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January 29, 2013

Process muddies erosion efforts

Questions surround permit request to complete work

(Continued)

“This is about additional fees for people who are already stressed financially,” Connors said,

Selectmen discussed the town’s possible legal exposure and whether the entire project would be more vulnerable to delays or appeals if all the properties were included under one umbrella application.

Selectman David Mountain suggested that perhaps the state agency didn’t want to set a precedent for other communities by moving forward with a project that places such a large number of properties under one order.

He said the town should participate to the extent that the water and sewer infrastructure were in jeopardy, but felt it was unreasonable to be the sole applicant for work being done on private property.

“We have to represent the entire town,” he said.

Following last month’s winter storms, town officials and emergency crews helped homeowners shore up portions of Plum Island with industrial-type sandbags in an attempt to stem damage from the tides.

The cost for the work — estimated at between $120,000 and $140,000 — is being paid for by the property owners. The town of Newbury was to pitch in $10,000 for engineering costs to supervise the project and to improve anti-erosion measures.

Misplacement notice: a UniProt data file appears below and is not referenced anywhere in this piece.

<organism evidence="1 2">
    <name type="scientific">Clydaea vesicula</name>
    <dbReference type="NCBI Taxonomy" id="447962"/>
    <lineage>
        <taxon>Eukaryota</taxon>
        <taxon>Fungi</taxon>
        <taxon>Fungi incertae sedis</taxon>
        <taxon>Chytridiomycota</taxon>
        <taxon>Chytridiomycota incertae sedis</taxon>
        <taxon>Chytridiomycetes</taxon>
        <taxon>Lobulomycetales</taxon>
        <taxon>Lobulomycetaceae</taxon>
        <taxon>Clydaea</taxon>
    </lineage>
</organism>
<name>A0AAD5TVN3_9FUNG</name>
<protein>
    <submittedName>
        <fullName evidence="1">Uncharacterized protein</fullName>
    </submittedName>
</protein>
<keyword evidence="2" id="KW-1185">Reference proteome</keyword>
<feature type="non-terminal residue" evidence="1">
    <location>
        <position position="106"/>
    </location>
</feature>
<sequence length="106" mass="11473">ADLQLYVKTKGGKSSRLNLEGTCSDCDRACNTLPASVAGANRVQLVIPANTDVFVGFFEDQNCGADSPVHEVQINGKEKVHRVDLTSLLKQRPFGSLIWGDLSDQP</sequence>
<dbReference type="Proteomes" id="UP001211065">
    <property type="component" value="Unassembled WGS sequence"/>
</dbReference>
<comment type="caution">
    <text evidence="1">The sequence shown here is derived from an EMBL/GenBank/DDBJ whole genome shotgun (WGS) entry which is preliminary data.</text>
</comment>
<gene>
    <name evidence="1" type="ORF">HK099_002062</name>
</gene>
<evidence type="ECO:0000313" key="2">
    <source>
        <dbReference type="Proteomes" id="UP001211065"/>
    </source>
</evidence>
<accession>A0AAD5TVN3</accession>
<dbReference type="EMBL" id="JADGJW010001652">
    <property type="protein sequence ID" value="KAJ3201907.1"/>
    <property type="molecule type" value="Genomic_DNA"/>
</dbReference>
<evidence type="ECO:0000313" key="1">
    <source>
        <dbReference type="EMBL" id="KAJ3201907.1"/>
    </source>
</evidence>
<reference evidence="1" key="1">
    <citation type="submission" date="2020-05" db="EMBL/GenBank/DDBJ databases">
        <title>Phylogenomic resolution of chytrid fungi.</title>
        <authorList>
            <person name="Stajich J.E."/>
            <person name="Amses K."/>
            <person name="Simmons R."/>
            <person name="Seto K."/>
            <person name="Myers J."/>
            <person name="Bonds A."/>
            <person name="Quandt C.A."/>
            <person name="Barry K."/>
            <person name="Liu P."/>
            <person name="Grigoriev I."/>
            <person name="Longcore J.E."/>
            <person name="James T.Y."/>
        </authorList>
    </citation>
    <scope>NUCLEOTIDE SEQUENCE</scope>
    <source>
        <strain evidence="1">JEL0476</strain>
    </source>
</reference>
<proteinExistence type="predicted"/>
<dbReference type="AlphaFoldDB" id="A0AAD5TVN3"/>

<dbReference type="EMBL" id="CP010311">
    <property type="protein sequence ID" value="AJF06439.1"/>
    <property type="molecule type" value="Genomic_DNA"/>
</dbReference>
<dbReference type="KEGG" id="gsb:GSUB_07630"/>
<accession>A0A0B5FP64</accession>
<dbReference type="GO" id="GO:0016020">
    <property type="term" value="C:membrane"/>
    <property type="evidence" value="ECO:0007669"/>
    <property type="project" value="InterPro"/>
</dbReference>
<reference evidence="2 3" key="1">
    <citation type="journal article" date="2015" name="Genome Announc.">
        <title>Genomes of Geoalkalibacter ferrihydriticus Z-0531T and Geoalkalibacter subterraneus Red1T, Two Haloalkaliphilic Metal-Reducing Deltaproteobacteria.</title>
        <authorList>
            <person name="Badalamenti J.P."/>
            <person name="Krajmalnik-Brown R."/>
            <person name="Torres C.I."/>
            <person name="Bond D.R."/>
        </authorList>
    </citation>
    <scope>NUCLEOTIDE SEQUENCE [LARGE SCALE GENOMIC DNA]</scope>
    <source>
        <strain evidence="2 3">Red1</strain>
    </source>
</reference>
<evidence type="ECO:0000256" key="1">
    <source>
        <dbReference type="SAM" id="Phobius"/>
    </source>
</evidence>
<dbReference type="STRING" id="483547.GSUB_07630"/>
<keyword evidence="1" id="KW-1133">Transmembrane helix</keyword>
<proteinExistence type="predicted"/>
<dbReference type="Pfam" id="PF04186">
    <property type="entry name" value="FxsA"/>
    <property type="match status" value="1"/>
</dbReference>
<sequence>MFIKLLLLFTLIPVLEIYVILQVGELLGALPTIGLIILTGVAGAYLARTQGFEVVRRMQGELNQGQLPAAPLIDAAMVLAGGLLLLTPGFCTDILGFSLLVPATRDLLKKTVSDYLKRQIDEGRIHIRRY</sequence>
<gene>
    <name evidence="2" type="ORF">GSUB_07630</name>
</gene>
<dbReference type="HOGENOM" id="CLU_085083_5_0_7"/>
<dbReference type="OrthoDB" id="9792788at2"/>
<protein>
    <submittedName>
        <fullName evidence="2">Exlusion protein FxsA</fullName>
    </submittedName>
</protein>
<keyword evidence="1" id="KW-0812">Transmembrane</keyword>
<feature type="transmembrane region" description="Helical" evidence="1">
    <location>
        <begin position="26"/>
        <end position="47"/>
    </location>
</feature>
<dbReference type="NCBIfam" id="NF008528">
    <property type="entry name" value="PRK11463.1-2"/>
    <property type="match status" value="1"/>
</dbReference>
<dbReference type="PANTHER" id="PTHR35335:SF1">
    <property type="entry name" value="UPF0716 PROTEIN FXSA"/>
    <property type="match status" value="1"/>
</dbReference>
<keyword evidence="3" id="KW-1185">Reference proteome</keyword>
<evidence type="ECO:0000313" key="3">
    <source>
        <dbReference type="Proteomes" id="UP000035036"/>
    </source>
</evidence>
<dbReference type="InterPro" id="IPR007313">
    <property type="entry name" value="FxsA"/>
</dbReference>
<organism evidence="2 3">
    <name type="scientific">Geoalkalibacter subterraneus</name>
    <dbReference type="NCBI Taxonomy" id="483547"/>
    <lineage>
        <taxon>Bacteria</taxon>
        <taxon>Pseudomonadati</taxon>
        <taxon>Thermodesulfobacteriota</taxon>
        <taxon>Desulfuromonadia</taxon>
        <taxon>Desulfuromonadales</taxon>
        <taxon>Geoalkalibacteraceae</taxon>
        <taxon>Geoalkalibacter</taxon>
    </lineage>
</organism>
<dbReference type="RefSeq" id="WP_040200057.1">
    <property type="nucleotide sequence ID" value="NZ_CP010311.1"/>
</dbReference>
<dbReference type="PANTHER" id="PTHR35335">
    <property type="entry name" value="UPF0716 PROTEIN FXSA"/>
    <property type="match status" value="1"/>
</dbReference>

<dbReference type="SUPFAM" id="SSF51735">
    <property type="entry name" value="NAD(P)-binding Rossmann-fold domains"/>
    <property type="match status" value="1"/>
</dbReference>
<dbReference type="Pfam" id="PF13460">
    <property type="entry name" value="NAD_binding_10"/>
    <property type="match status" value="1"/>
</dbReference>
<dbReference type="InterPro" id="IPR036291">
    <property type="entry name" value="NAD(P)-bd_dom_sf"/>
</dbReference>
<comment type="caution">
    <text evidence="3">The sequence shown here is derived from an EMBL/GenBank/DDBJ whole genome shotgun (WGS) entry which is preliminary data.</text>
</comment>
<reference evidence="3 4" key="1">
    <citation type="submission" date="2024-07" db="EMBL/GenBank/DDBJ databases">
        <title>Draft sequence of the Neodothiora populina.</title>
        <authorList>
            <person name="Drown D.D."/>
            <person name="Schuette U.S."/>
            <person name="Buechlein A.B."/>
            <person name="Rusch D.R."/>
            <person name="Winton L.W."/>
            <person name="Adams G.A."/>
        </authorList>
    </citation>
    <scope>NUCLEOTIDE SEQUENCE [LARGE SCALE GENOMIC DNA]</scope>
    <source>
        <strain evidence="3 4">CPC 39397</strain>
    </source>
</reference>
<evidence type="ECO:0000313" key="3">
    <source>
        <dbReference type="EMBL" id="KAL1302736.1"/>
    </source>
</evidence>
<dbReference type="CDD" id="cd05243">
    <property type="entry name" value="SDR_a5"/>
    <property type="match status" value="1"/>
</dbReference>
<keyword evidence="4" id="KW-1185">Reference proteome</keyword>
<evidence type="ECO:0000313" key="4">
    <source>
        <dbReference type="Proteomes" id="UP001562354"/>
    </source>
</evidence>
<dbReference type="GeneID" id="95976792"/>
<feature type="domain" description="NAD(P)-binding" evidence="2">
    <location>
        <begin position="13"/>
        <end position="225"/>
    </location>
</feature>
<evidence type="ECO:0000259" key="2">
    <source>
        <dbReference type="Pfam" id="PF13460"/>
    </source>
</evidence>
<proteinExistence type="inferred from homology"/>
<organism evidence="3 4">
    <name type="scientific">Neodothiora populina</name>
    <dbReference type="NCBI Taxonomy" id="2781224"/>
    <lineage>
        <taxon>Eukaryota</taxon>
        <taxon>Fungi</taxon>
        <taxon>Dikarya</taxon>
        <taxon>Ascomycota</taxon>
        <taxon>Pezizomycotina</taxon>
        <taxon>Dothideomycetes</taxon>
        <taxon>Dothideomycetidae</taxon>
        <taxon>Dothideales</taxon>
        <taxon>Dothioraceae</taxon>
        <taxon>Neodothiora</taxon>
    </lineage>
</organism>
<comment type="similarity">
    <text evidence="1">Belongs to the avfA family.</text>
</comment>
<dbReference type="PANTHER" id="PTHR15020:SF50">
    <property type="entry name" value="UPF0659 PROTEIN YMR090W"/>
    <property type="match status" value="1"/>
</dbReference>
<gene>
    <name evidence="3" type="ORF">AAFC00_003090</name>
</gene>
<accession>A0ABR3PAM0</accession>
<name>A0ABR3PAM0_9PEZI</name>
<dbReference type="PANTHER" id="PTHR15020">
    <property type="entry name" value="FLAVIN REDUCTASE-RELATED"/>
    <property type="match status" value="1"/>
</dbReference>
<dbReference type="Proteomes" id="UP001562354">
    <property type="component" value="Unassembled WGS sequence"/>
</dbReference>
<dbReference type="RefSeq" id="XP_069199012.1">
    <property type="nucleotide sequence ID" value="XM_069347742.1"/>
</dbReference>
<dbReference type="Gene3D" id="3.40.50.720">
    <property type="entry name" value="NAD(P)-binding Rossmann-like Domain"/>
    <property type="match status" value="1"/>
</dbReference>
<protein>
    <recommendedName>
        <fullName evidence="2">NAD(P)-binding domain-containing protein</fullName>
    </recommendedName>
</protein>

Connors said the DEP commissioner has already weighed in on the question of whether property owners can work under an order of conditions assigned to the town when in March 2011, an attempt by the state to halt similar emergency efforts on Plum Island was successfully appealed.

The October 2011 appeals decision, which the commissioner signed off on, found that property owners were “free to undertake directly or through contractors’” the work outlined in the order of conditions, provided the work was authorized by the town and the property owners were clearly identified in the permit.

Connors argued it made sense for the town to serve as the applicant since it needs to protect its infrastructure and its tax base. The work and the liability would be shouldered by the identified property owners, who have a vested interest in making sure it gets done properly, he said.

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